A walk-through system for detecting ‘ghost guns’ and other threats

By Hannah Green – Inno Reporter

In his 30-year career in the security industry, Bill Frain has tried to stay ahead of the latest threats with innovative technologies. In the 1990s he worked on automated explosive detection for checked baggage. More recently, he helped deploy full-body scanners for airports.

“You have to really try and stay a step ahead and be innovative, be creative, be nimble and get technology that’s going to be out there to help prevent these incidents that are happening,” Frain told BostInno.

In his latest venture, as CEO of Liberty Defense Holdings Ltd., Frain has his eyes set on a new threat: So-called “ghost guns,” or untraceable weapons that are usually assembled at home. Oftentimes these weapons are made of plastic, meaning they won’t be found by the metal detectors used in venues like sports stadiums.

Frain said Liberty Defense’s technology is able to detect metal and non-metal weapons because it focuses on the shape and not the material of objects. It works much like a bat uses echolocation, with panels that emit radio frequencies that bounce off peoples’ bodies. The reflecting frequencies create a 3D image of a person’s body.

“The RF signal is very similar to the body scanners at the airport that you see today, except for we’re doing this in real time as someone is walking through the portal,” Frain said. “It will be a full walk-through system.”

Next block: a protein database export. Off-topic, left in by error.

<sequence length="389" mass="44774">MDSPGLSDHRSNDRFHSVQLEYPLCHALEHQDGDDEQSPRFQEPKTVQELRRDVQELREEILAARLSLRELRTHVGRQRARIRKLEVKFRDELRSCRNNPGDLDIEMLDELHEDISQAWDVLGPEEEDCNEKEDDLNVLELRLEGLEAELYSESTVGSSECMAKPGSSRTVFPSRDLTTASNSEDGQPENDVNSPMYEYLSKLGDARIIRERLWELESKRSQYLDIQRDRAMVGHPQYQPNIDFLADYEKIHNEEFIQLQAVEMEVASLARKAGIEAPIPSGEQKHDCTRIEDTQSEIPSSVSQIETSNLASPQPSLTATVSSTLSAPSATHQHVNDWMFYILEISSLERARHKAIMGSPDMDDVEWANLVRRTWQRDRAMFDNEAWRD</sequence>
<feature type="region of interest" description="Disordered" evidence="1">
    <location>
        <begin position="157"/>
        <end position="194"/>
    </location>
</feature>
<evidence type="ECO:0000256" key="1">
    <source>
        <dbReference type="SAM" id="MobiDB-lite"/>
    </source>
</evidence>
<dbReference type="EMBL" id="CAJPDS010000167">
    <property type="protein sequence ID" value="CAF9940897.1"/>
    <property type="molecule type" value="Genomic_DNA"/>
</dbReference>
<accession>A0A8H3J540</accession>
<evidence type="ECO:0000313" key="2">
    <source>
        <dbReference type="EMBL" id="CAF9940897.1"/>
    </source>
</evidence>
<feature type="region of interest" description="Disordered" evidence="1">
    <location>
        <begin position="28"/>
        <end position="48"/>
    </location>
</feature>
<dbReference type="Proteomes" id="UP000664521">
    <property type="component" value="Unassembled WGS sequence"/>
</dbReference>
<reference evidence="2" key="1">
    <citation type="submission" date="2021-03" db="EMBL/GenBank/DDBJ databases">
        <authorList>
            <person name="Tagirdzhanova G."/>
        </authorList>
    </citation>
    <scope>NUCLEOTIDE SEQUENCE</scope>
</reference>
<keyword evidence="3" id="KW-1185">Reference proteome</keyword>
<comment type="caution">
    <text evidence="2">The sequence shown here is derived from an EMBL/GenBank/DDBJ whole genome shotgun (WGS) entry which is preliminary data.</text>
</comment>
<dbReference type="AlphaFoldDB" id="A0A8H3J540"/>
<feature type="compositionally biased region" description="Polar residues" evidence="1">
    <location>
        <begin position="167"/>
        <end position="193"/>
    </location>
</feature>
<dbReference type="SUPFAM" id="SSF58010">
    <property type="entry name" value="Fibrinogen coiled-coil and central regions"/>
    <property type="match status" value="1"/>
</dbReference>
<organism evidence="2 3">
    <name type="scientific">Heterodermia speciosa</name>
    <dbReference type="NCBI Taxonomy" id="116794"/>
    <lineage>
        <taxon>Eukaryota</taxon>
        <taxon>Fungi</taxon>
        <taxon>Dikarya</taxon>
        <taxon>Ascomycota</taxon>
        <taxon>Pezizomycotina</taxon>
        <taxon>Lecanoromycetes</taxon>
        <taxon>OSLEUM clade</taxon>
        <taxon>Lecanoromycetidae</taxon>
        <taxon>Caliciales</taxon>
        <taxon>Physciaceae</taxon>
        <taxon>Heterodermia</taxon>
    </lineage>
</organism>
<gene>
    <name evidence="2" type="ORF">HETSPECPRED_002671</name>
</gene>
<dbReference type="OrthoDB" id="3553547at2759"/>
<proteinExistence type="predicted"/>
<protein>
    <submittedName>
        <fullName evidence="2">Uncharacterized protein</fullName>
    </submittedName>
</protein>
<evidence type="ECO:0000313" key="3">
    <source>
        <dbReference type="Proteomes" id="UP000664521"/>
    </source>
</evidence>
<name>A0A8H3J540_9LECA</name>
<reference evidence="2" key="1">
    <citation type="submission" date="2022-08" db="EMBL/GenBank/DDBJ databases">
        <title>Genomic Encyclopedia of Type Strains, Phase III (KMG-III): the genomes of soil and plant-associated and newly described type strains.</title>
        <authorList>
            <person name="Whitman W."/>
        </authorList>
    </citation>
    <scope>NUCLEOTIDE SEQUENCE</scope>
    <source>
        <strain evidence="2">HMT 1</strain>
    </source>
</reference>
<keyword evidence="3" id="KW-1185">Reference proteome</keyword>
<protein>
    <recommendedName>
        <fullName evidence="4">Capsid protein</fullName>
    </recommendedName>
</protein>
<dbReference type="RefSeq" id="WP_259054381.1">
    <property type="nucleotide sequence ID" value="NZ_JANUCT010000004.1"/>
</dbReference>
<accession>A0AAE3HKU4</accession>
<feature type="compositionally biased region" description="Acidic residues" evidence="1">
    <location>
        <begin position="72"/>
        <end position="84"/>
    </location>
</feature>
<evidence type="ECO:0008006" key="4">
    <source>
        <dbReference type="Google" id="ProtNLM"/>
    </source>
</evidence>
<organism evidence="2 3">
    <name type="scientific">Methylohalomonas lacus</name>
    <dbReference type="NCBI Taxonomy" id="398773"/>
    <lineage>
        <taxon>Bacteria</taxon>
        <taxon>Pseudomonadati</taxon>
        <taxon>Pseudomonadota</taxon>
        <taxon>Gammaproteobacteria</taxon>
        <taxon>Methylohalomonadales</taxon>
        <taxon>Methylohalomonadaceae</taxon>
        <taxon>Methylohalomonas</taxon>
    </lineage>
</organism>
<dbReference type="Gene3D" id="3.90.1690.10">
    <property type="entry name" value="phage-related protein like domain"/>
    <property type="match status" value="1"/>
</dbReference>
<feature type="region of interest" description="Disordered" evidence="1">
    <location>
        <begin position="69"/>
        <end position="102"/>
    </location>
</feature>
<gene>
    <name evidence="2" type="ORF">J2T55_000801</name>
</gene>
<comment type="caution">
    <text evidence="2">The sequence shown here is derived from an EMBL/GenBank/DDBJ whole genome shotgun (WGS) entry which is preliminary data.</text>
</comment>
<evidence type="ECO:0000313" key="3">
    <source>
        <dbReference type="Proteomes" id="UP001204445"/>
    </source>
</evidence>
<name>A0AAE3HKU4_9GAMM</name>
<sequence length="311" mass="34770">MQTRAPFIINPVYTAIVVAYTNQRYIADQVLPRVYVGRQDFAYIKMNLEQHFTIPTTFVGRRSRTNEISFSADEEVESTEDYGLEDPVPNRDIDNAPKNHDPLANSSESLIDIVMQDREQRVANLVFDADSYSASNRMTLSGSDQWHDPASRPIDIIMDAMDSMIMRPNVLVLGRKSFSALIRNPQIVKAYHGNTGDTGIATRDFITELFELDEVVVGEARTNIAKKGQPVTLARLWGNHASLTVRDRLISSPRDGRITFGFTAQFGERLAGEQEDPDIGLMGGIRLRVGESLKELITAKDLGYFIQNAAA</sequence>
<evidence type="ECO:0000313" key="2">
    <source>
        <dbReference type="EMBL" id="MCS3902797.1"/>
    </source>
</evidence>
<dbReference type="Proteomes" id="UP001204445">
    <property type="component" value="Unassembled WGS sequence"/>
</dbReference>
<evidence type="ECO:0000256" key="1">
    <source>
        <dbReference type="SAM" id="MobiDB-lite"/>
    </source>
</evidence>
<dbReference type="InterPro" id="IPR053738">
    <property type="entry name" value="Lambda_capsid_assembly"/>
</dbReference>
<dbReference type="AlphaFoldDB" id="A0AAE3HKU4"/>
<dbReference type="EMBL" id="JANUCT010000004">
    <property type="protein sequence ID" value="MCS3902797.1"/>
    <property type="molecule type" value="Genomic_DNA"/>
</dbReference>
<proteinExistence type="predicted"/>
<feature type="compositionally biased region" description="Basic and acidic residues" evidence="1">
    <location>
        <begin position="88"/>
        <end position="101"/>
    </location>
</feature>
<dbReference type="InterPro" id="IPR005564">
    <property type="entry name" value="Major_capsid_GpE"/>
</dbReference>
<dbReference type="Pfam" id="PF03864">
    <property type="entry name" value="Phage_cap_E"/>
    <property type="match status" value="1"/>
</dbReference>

Liberty Defense was founded in 2018 when it exclusively licensed this technology from MIT. Frain said MIT had been working for about three years to complete early-stage development of this technology through funding from Homeland Security.

The Wilmington-based company has been developing the AI that will determine which shapes on the body constitute potential threats. Frain said they’ve been training the algorithm to look for shapes similar to guns, pipe bombs or other explosives, as compared to a cellphone or a wallet.

“Our goal is to be able to detect all types of threats,” Frain said. “That’s the competitive advantage we have, is not just looking for metallics or that signal for metallics. We’re looking for anything. It could be a liquid, for example.”

The hardware consists of two panels on wheels that people will walk through to be scanned. The panels can be used indoors or outdoors.

Frain said the company has four beta partners set to start using the technology in August and September. They include Toronto Airport, the Baltimore Orioles’ stadium, the University of Wisconsin and a temple in Georgia. Liberty Defense also has a contract with TSA to screen aviation workers, who are now scanned by metal detectors.

These beta programs will allow Liberty Defense to gather additional, real-life data on the shapes it should and should not flag as threats. Frain said the company plans to have this product commercially available in the first quarter of 2023. He predicts one system will cost between $80,000 to $85,000.

“Unfortunately, based on what we’re seeing with the amount of guns being purchased and acquired and the threats that are continuing to happen, I think we’re going to start to see this type of technology more commonplace in the everyday places we go,” Frain said.

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